In other words, no one who works there “owns” the store. Everyone, from the lowest grunt to the store manager, has responsibilities of various kinds and those responsibilities are generally taken quite seriously. Taking those responsibilities seriously is what gets you more money and gets you promoted. But no one feels any responsibility for the store itself, or the overall enterprise that is Argus.

I see the effects of this all the time.

Recently, the “market” section of the store was remodeled, and all the refrigerator and freezer cases were replaced. In the course of the remodeling, all sixty of the old cases sat empty for about three weeks, before they were removed. And nobody turned them off.

When I noticed the coolers were still on, I mentioned it to one of the executives. When nothing happened, I told another, and then another, and then another. It became a game for me; I was curious to see if anyone would ever take action. Over the course of two weeks, I quietly informed a dozen of my superiors, all of whom could have turned off the damn things. Nobody did. The cases remained on until the remodeling team (from Minnesota) removed them from the store. The orders to our in-store personnel were simply to empty the cases, and once that was done, our duties had been discharged.

On several occasions, when I brought up the subject to an executive or Team Leader, a surprised look would appear on his face. “Wow, you’re right,” he would respond. “We’re wasting a lot of money, aren’t we?” And that would be the end of it.

One day last summer, a patio-chair appeared in the back room with a paper sign on it: “DO NOT MOVE. BEING SAVED FOR GUEST INCIDENT. ---Leah.” When I asked Leah, an executive, about it, she told me that a customer (a large woman), had sat down in the chair to try it out, and had fallen over backwards. We were saving the chair in case of a lawsuit.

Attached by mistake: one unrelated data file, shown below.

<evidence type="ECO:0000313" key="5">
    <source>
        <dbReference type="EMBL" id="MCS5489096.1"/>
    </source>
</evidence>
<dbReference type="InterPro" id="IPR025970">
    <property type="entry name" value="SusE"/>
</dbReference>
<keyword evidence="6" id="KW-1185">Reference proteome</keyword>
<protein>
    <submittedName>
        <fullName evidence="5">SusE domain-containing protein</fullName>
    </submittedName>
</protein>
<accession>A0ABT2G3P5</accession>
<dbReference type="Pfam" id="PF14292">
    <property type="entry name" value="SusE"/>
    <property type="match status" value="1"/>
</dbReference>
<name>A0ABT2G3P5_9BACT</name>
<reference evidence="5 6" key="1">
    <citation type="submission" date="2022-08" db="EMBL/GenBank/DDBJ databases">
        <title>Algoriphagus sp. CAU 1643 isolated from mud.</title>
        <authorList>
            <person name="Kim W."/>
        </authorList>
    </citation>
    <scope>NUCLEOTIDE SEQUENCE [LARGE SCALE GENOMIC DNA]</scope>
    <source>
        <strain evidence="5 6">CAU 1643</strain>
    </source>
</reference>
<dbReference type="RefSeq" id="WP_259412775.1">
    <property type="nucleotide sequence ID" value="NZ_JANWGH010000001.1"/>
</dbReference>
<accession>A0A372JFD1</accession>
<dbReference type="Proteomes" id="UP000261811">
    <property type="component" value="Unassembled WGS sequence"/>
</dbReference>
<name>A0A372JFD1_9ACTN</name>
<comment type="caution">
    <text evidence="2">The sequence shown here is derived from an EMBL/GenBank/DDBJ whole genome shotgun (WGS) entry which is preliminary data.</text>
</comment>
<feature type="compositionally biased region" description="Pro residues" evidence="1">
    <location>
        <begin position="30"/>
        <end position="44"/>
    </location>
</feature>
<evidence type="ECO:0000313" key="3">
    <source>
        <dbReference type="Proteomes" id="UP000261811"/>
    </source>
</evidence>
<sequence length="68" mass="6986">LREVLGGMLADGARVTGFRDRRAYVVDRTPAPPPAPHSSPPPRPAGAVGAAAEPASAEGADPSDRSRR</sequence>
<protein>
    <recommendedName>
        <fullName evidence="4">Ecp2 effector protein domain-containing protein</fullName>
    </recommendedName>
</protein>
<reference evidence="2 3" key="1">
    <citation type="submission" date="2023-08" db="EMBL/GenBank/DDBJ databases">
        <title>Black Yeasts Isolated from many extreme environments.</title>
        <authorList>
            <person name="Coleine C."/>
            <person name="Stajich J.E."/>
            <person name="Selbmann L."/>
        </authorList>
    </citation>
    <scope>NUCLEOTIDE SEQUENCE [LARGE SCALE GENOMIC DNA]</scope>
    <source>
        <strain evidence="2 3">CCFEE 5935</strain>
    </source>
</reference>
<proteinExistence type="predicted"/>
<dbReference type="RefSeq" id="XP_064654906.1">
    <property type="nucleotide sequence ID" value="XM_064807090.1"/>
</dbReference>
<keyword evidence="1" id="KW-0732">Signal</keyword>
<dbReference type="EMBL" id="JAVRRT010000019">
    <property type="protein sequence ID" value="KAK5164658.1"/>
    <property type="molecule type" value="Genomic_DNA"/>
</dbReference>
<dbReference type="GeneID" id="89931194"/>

“You know,” I said, “a lawyer would tell you to give the chair to one person and have them store it in a locked room. If this turns out to be the main piece of evidence in a lawsuit, you want to have one person who can testify it wasn’t tampered with. It’s called a ‘chain of custody’ issue.”

She looked at me with that amazed look you sometimes see on the face of a manager or executive when one of the grunts says something worth thinking about that does not involve Beyonce. “You’re absolutely right,” she said. “That’s a good idea.”

Three months later, the chair was still sitting in the same place in the back room, with the same paper sign on it. Though my advice had been sound, and though Leah had recognized what should be done with the chair, she had never been ordered to segregate the chair, so she never thought about the issue again. There were bathmats to be shelved, and cans of beans, and packages of toilet paper (there always are), and it was her duty to get those things on the floor. Custody of the chair was interesting in a theoretical way, but had nothing to do with her job.

Yet another example is the way PDAs, the hand-held computing devices, are allocated to employees.

Not everyone uses them. Food service workers, cashiers, security personnel, the pharmacy staff and administrators have little or no need for them. But for everyone else, everyone who deals with product in the backroom or on the sale floor, they are essential. By scanning a UPC barcode, or a label on the shelf, you can learn the price of an item, its proper location on the shelves, its proper location in the backroom, whether the store has the item (and how many it has and where they are), whether it can be found in other Argus stores or on-line, and whether it has recently been reduced in price. When an item is moved from one place in the store to another, it must be registered via the PDA. When a damaged item goes in the trash, a PDA must be informed. In conjunction with a printer, a PDA makes labels and signs, and changes prices, and makes lists of products that must be moved from one place to another. With a PDA, you can order more product from a warehouse. You can check on whether a particular employee is in the store, or has next Thursday off. There are many things you can do with a PDA, and there are very few things you can do without one.

With all the hardware and software in these things, each one is worth hundreds of dollars, and considering how important they are, you would think Argus would make a serious effort to keep track of them. You would think an employee would have to sign one out at the beginning of a shift and turn it in at the end. It wouldn’t be difficult to set up a system to do that, and put somebody in charge of the things, and hold employees responsible for them in some way. But no, that doesn’t happen. If there is one in the equipment room when you start your shift, you get one. If there isn’t (and you don’t have a manager who has tucked one away for you), you don’t.